PCI hopes for underground gas storage boosted by late effort


Greek energy ministry officials have made a successful last-ditch effort ahead of this Sunday’s elections that boosts the country’s chances of keeping on the EU’s PCI list an underground gas storage facility in the offshore South Kavala region, planned through the development of a depleted natural gas field, energypress sources have informed.

An FSRU in Alexandroupoli, northeastern Greece, will also be on the PCI list, enabling favorable funding terms, the sources added.

Prior to this latest development, energy ministry officials assured that problems concerning the South Kavala project’s place on the PCI list would be overcome, while admitting the project had been negatively appraised by Brussels.

Earlier today, energypress reported: 

A project entailing the development of a depleted natural gas field in northern Greece’s offshore South Kavala region as an underground gas storage facility appears likely to be removed from the European Union’s PCI list, a status enabling favorable funding.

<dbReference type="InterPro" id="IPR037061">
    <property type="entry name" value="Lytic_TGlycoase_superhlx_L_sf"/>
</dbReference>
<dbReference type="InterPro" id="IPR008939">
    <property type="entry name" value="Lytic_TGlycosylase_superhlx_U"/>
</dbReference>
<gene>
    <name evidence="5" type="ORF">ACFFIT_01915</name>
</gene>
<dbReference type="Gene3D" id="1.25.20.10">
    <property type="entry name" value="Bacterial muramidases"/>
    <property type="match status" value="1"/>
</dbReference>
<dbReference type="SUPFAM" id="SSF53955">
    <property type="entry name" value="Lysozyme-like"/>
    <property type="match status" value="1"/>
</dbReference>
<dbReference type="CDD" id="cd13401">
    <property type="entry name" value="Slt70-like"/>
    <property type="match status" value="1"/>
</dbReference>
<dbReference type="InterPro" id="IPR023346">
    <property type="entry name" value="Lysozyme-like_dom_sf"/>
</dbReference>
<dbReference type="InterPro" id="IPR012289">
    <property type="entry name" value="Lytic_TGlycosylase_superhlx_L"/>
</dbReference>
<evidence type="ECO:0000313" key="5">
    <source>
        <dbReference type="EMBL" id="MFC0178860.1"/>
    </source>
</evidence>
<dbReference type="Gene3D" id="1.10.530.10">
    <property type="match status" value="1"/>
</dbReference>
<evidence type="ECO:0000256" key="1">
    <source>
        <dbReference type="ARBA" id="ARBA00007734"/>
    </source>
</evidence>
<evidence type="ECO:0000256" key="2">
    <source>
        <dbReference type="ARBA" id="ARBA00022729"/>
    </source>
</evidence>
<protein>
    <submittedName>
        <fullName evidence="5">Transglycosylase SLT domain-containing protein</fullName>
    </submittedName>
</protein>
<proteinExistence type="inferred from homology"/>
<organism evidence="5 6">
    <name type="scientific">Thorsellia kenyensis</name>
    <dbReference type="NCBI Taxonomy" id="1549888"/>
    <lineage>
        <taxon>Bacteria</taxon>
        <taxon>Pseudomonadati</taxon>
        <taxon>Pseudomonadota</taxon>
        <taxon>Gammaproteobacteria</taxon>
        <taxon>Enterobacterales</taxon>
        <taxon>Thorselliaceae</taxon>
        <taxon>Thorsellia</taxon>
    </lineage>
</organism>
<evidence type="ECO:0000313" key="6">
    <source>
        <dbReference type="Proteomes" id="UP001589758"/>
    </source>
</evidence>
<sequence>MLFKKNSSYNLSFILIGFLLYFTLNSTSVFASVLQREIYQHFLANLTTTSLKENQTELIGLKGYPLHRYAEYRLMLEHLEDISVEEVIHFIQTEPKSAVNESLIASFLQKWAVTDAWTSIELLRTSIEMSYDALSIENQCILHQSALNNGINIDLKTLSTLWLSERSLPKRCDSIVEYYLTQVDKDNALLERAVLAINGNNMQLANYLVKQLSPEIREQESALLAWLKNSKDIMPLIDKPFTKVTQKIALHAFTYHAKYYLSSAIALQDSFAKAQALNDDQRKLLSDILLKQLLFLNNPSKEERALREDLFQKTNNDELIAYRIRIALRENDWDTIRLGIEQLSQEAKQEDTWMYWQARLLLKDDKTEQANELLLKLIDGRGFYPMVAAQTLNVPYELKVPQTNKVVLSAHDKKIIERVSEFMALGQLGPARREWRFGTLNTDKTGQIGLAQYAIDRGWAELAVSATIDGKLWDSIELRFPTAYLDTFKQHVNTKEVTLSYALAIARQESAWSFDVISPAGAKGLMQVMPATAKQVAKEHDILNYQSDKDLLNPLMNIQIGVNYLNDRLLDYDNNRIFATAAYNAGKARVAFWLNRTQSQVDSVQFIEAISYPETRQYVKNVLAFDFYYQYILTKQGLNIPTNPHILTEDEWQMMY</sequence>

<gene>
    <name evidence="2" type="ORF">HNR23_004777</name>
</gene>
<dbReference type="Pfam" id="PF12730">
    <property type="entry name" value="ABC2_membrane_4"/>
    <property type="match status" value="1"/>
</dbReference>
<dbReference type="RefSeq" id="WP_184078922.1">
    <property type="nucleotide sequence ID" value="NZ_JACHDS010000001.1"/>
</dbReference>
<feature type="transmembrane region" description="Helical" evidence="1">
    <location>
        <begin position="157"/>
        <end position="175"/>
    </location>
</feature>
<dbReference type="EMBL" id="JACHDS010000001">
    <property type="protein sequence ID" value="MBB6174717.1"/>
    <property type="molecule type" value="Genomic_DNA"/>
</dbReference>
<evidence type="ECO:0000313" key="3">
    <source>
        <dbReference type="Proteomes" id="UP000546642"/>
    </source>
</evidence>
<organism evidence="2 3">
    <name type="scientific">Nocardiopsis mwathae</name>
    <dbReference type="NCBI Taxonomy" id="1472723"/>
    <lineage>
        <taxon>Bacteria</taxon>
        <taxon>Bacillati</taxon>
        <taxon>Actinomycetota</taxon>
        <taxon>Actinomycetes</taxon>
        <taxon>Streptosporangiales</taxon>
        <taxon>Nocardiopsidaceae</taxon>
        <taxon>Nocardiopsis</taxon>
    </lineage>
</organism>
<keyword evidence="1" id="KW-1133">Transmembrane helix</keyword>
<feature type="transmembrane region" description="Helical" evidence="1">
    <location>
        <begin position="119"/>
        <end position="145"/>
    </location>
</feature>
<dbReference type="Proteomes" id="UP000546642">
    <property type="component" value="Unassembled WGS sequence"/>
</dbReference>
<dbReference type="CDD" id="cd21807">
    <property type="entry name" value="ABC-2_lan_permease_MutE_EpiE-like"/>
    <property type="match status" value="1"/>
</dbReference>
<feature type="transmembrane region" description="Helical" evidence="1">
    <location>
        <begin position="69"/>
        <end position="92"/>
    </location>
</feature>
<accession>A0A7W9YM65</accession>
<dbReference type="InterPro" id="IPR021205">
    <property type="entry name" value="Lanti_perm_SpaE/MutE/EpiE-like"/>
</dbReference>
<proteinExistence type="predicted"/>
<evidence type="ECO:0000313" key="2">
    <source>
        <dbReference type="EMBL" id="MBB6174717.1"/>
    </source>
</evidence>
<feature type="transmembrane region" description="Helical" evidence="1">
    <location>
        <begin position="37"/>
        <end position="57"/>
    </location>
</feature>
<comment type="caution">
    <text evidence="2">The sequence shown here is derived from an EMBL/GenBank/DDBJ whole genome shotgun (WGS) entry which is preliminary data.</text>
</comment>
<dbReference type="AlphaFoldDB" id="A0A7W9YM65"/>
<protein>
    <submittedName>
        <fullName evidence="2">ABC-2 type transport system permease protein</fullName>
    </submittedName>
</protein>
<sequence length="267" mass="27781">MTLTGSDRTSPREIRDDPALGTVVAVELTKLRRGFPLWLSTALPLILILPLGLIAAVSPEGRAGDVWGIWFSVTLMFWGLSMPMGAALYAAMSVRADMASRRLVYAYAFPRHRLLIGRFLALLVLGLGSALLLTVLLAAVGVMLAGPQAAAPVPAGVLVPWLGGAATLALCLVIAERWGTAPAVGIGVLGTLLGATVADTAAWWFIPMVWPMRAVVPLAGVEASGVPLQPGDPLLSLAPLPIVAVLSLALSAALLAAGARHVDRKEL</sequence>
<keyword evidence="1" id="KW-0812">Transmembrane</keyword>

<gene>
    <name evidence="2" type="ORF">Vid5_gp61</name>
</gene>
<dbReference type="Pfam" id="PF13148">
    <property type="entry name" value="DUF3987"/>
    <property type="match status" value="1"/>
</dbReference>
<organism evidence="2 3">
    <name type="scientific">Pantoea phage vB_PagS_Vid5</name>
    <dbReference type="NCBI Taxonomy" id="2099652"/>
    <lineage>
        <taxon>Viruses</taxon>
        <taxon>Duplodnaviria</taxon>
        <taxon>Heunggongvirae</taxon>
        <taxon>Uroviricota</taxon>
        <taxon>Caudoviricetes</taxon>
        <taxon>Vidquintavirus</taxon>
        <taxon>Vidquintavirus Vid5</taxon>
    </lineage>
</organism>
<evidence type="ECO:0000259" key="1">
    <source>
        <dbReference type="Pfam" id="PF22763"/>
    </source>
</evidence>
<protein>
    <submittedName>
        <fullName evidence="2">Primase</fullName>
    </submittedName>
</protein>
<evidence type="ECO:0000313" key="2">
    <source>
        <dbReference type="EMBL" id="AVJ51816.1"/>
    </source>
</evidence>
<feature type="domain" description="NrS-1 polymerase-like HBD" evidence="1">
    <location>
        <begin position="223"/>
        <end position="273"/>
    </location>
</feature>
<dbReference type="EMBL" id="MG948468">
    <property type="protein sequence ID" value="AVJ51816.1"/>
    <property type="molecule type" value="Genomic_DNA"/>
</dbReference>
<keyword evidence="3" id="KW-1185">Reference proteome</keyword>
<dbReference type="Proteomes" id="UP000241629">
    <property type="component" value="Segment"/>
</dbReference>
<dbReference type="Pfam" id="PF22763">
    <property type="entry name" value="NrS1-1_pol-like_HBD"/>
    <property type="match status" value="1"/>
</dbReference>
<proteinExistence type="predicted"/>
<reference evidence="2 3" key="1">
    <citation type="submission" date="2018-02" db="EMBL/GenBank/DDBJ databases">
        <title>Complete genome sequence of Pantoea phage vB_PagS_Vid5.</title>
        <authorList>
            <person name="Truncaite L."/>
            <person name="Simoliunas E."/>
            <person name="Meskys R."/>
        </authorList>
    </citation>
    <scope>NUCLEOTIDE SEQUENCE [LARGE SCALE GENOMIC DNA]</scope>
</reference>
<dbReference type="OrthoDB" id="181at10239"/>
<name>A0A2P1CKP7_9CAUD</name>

Delays and the country’s early elections appear to have taken their toll and are believed to be key reasons behind the project’s likely removal from the PCI list.

The underground gas storage facility has been negatively reviewed by EU authorities amid procedures leading to the determination of a new and revised PCI catalogue for 2020-2021, energypress sources have informed.

Not all hope has been lost. Final decisions by EU authorities will be reached in October, which gives Greek officials some time to present their case in favor of the project’s PCI-list inclusion.

The asset’s ownership, along with the responsibility for its utilization, have been transferred to the privatization fund TAIPED, which has significantly delayed related initiatives as it obviously does not consider the project to be a top-priority issue.

The project’s budget is estimated at between 300 and 400 million euros, while its storage capacity could end up being anywhere between 360 and 720 million cubic meters, as much as 10 percent of the country’s annual natural gas consumption.

France’s Engie, as well as Terna and Energean, have formed a consortium to bid for the project whenever a tender is staged.